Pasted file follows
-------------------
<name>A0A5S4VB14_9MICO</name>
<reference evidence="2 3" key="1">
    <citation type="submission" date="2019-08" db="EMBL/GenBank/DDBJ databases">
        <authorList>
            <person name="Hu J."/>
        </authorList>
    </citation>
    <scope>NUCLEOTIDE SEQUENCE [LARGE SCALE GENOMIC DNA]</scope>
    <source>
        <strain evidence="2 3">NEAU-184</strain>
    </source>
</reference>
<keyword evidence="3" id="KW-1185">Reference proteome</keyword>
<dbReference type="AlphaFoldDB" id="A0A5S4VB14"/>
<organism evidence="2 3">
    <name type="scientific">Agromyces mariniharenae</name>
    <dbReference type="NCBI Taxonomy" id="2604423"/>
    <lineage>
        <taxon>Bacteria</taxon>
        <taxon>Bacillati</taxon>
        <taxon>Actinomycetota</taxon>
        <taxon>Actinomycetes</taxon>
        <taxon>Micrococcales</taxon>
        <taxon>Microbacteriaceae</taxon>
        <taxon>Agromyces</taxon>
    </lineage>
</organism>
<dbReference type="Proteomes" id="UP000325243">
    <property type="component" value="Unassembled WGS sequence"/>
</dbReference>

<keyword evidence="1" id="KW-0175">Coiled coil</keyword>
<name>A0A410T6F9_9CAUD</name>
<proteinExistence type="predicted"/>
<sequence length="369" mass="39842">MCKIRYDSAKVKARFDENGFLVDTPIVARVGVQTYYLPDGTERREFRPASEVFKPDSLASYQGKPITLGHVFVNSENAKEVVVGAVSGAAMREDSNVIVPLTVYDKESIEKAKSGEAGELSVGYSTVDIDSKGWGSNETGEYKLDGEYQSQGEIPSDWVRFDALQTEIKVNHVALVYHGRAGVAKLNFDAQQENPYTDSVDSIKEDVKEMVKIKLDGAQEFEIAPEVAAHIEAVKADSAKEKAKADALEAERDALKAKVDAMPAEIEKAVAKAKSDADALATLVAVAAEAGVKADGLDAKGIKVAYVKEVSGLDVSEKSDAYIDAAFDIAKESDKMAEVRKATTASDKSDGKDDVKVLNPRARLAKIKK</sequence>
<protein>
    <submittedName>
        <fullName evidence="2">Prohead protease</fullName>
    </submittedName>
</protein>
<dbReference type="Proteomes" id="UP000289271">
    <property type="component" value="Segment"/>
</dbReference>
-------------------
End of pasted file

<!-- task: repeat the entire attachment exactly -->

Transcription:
<name>A0A5S4VB14_9MICO</name>
<reference evidence="2 3" key="1">
    <citation type="submission" date="2019-08" db="EMBL/GenBank/DDBJ databases">
        <authorList>
            <person name="Hu J."/>
        </authorList>
    </citation>
    <scope>NUCLEOTIDE SEQUENCE [LARGE SCALE GENOMIC DNA]</scope>
    <source>
        <strain evidence="2 3">NEAU-184</strain>
    </source>
</reference>
<keyword evidence="3" id="KW-1185">Reference proteome</keyword>
<dbReference type="AlphaFoldDB" id="A0A5S4VB14"/>
<organism evidence="2 3">
    <name type="scientific">Agromyces mariniharenae</name>
    <dbReference type="NCBI Taxonomy" id="2604423"/>
    <lineage>
        <taxon>Bacteria</taxon>
        <taxon>Bacillati</taxon>
        <taxon>Actinomycetota</taxon>
        <taxon>Actinomycetes</taxon>
        <taxon>Micrococcales</taxon>
        <taxon>Microbacteriaceae</taxon>
        <taxon>Agromyces</taxon>
    </lineage>
</organism>
<dbReference type="Proteomes" id="UP000325243">
    <property type="component" value="Unassembled WGS sequence"/>
</dbReference>

<keyword evidence="1" id="KW-0175">Coiled coil</keyword>
<name>A0A410T6F9_9CAUD</name>
<proteinExistence type="predicted"/>
<sequence length="369" mass="39842">MCKIRYDSAKVKARFDENGFLVDTPIVARVGVQTYYLPDGTERREFRPASEVFKPDSLASYQGKPITLGHVFVNSENAKEVVVGAVSGAAMREDSNVIVPLTVYDKESIEKAKSGEAGELSVGYSTVDIDSKGWGSNETGEYKLDGEYQSQGEIPSDWVRFDALQTEIKVNHVALVYHGRAGVAKLNFDAQQENPYTDSVDSIKEDVKEMVKIKLDGAQEFEIAPEVAAHIEAVKADSAKEKAKADALEAERDALKAKVDAMPAEIEKAVAKAKSDADALATLVAVAAEAGVKADGLDAKGIKVAYVKEVSGLDVSEKSDAYIDAAFDIAKESDKMAEVRKATTASDKSDGKDDVKVLNPRARLAKIKK</sequence>
<protein>
    <submittedName>
        <fullName evidence="2">Prohead protease</fullName>
    </submittedName>
</protein>
<dbReference type="Proteomes" id="UP000289271">
    <property type="component" value="Segment"/>
</dbReference>